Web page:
The acclaimed documentary feature Freedom Square and Back of the Moon, directed by Academy Award® Nominee Angus Gibson and celebrated artist and filmmaker William Kentridge, was recently screened at the world-renowned Montreux Jazz Festival in Switzerland.
Freedom Square and Back of the Moon (1986) focuses on Sophiatown, the closest place to the city centre of Johannesburg that was occupied by black South Africans. It was home to writers, journalists, artists, politicians – the black intellectual heart of the city. It is not surprising then that it was the first area to be targeted by the Nationalist Government for removals. In this documentary, Angus Gibson and William Kentridge use interviews, archive material, drawings and extracts from the protest play Sophiatown to explore the life and destruction of Sophiatown.
Sophiatown was established in 1900 and, since its earliest days, was a multicultural melting pot of families with different racial and cultural backgrounds. Sophiatown enjoyed its freedom as a racially integrated area. ‘Swinging Sophiatown’ was known for its rich jazz music scene and was an intellectual, artistic and political hub for those opposed to apartheid, until its destruction by the Apartheid Government from 1955 to 1959. Gibson and Kentridge capture this essence of Sophiatown in Freedom Square and Back of the Moon.
Film producer Anant Singh facilitated the participation of the film in Montreux’s film series programme held at the Cinéma Hollywood theatre. He says, ‘Angus and William created an amazing film that captures the spirit of Sophiatown – the vibrancy of the community, the American-inspired fashion, all revolving around jazz in clubs like Back of the Moon, which was frequented by Madiba and his friends. When I watched the film recently, I thought it is a perfect fit for the Montreux Jazz Festival as jazz was such an important part of life in Sophiatown.’
Gibson is one of South Africa’s premier documentary filmmakers and is a founding member of Free Filmmakers, a film co-operative established in 1985 to create relevant South African cinema. Since 1983, when he created his first television drama, he has produced, directed, and co-written numerous highly-acclaimed and internationally award-winning documentary series and TV dramas for British and South African television, including the Heartlines series, Yizo Yizo, and Soweto: a History. He also has a rich documentary feature film experience. He co-directed the Oscar-nominated authorised biography Mandela for Jonathan Demme’s production company. His diverse media projects, which include audiovisual contributions to the Apartheid Museum and the Hector Pieterson Museum, have been influential in the anti-apartheid movement.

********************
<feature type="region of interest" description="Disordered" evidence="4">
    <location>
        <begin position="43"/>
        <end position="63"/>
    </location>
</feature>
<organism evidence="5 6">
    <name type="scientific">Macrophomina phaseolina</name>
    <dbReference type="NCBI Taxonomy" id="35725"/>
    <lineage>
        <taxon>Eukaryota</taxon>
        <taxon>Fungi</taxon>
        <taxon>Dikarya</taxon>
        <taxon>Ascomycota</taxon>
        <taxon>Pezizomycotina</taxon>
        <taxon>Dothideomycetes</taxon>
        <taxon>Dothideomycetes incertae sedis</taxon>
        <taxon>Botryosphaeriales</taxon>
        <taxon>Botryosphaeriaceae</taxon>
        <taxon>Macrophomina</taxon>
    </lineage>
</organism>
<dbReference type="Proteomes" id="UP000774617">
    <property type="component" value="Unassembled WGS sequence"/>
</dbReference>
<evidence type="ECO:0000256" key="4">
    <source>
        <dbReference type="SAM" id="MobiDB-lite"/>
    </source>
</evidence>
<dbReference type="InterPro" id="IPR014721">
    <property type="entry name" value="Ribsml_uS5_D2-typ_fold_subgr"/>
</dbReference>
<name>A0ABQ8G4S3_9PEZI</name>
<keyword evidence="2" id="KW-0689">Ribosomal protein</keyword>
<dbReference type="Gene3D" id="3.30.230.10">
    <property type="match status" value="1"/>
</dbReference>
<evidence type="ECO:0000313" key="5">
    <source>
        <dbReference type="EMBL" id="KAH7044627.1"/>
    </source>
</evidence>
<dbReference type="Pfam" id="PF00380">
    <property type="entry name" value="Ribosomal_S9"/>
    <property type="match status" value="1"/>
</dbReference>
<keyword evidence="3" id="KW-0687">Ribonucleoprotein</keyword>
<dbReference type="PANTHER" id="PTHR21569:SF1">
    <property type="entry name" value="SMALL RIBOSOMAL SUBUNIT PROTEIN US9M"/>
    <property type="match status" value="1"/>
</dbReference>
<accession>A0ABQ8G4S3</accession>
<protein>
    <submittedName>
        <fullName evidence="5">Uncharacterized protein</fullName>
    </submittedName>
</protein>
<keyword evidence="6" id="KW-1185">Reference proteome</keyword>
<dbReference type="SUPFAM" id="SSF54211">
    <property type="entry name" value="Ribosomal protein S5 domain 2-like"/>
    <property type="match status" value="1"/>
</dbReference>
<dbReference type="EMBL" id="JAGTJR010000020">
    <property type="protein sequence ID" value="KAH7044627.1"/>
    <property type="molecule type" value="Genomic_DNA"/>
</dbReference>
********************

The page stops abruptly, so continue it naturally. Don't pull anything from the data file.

He says, ‘Freedom Square and Back of the Moon is as relevant today in our society as it was when William and I made it. The memory of Sophiatown is documented for posterity through our film and the jazz music that was loved by its people. We are grateful to Anant for identifying the Montreux Jazz Festival as a platform for our film, and we are delighted to be sharing this unique South African experience with the Montreux audience.’
Kentridge is internationally acclaimed for his drawings, films, theatre and opera productions. His practice is born out of a cross-fertilisation between mediums and genres, and responds to the legacies of colonialism and apartheid. His aesthetics are drawn from the medium of film’s own history, from stop-motion animation to early special effects. Kentridge’s drawing, specifically the dynamism of an erased and redrawn mark, is an integral part of his expanded animation and filmmaking practice.
Kentridge’s work has been seen in museums and galleries around the world since the 1990s, including Documenta in Kassel, the Museum of Modern Art in New York, the Albertina Museum in Vienna, Musée du Louvre in Paris, Whitechapel Gallery in London, Louisiana Museum in Copenhagen and the Reina Sofia museum in Madrid.
An exhibition of Kentridge’s work, entitled William Kentridge: A Poem That Is Not Our Own, is currently showing at the Kunstmuseum in Basel, Switzerland and will run through to 13 October 2019. The exhibition, which features Kentridge’s extensive body of work, also includes an entire room of stage decor designed for the 1986 musical Sophiatown.